A mountain, forming the centre of the world. It is
submerged in the sea to a depth of eighty four thousand yojanas and rises above
the surface to the same height. It is surrounded by seven mountain ranges -
- Vinataka and
(SnA..ii.443; Sp.i.119; Vsm.206; cp. Mtu.ii.300; Dvy.217;
it is eighty thousand leagues broad, A.iv.100).
On the top of Sineru is Tāvatimsa (SnA..ii.485f), while at
its foot is the Asurabhavana of ten thousand leagues; in the middle are the four
Mahādīpā with their two thousand smaller dīpā. (The Asurabhavana was not
originally there, but sprang up by the power of the Asuras when they were thrown
down from Tāvatimsa, DhA.i.272; see, e.g., SnA.i.201).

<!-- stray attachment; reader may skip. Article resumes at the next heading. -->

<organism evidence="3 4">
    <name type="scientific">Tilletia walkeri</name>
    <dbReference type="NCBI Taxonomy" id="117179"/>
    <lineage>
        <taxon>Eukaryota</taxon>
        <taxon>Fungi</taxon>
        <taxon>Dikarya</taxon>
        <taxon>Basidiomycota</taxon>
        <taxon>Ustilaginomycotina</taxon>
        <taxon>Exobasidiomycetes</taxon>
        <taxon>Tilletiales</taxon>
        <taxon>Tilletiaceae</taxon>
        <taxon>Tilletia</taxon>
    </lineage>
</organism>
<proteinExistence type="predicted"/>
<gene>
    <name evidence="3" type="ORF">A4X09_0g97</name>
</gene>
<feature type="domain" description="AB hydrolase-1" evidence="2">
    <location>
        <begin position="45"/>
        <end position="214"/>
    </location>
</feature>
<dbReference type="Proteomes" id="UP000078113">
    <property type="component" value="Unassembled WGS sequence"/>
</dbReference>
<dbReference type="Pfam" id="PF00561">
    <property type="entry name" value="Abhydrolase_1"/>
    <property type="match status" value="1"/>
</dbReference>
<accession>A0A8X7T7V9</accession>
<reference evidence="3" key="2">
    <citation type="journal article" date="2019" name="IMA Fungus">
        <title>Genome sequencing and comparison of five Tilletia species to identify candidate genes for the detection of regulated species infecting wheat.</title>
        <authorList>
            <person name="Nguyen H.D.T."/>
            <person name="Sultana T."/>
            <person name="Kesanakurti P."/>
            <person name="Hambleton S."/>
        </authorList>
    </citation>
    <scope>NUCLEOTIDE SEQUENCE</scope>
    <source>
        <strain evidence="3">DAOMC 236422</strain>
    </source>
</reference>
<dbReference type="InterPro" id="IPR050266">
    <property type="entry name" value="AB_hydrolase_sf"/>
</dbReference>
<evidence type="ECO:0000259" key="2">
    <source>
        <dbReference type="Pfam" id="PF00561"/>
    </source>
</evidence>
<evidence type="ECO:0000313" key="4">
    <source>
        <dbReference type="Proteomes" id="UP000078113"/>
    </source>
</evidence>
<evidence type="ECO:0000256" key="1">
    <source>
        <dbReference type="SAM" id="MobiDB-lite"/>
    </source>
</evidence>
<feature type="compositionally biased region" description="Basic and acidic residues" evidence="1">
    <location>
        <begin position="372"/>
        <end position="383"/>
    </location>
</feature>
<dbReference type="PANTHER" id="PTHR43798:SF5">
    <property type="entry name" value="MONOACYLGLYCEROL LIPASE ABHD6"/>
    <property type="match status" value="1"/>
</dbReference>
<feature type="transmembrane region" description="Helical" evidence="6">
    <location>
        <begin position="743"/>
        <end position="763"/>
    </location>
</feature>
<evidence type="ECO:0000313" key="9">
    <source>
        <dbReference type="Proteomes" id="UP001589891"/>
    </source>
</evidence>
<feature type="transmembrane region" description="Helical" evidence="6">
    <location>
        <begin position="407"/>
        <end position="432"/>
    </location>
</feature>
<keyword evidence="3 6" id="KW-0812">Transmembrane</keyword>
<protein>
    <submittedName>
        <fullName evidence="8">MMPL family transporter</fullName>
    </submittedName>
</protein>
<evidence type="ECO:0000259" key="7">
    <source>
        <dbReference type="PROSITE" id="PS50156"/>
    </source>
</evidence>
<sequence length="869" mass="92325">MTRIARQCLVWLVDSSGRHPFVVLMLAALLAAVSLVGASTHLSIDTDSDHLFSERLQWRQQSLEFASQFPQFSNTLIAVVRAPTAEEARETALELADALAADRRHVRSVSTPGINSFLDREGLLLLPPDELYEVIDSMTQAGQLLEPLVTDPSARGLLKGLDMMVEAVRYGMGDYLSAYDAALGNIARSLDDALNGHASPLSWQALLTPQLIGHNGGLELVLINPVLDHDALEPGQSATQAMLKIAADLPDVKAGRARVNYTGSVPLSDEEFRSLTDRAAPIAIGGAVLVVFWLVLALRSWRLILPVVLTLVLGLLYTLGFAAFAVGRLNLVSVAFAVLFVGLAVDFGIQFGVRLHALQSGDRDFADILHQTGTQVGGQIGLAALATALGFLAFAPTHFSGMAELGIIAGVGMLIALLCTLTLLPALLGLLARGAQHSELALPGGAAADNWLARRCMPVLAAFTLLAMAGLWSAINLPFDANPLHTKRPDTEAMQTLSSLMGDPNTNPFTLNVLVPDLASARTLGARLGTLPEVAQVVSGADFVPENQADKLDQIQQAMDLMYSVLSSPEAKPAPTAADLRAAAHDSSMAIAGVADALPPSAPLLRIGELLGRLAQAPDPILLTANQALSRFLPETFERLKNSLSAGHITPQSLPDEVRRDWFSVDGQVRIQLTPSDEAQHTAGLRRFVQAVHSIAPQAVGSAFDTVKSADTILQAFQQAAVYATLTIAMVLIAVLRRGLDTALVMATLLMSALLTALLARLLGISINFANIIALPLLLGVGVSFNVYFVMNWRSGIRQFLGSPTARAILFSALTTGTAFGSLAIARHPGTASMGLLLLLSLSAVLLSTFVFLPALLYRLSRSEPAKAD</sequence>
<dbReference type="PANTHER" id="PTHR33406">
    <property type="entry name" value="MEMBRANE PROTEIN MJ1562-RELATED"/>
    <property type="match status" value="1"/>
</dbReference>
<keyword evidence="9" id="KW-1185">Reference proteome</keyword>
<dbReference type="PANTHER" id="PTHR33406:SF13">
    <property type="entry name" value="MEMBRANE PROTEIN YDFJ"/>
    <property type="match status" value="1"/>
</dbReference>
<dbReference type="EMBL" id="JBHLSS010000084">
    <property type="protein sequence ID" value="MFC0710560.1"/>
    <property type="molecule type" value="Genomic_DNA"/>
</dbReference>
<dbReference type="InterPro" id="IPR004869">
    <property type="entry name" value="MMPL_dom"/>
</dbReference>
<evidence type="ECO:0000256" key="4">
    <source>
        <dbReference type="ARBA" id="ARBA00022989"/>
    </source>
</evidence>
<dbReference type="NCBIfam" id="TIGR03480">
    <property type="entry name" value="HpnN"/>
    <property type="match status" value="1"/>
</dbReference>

Sineru is often used in similes, its chief characteristic
being its un-shake ability (sutthuthapita) (E.g., Sn. vs.683). It is also called
Meru or Sumeru (E.g., Cv.xlii.2), Hemameru (E.g., Cv.xxxii.79) and Mahāneru
(M.i.338; also Neru, J. iii.247).
Each Cakkavāla has its own Sineru (A.i.227; v.59), and a
time comes when even Sineru is destroyed (S.iii.149).
When the Buddha went to Tāvatimsa, he covered the distance
there from the earth in three strides he set his right foot down on the top of
Yugandhara and his left on Sineru, the next step brought him to Tāvatimsa, the
whole distance so covered being sixty eight hundred thousand leagues.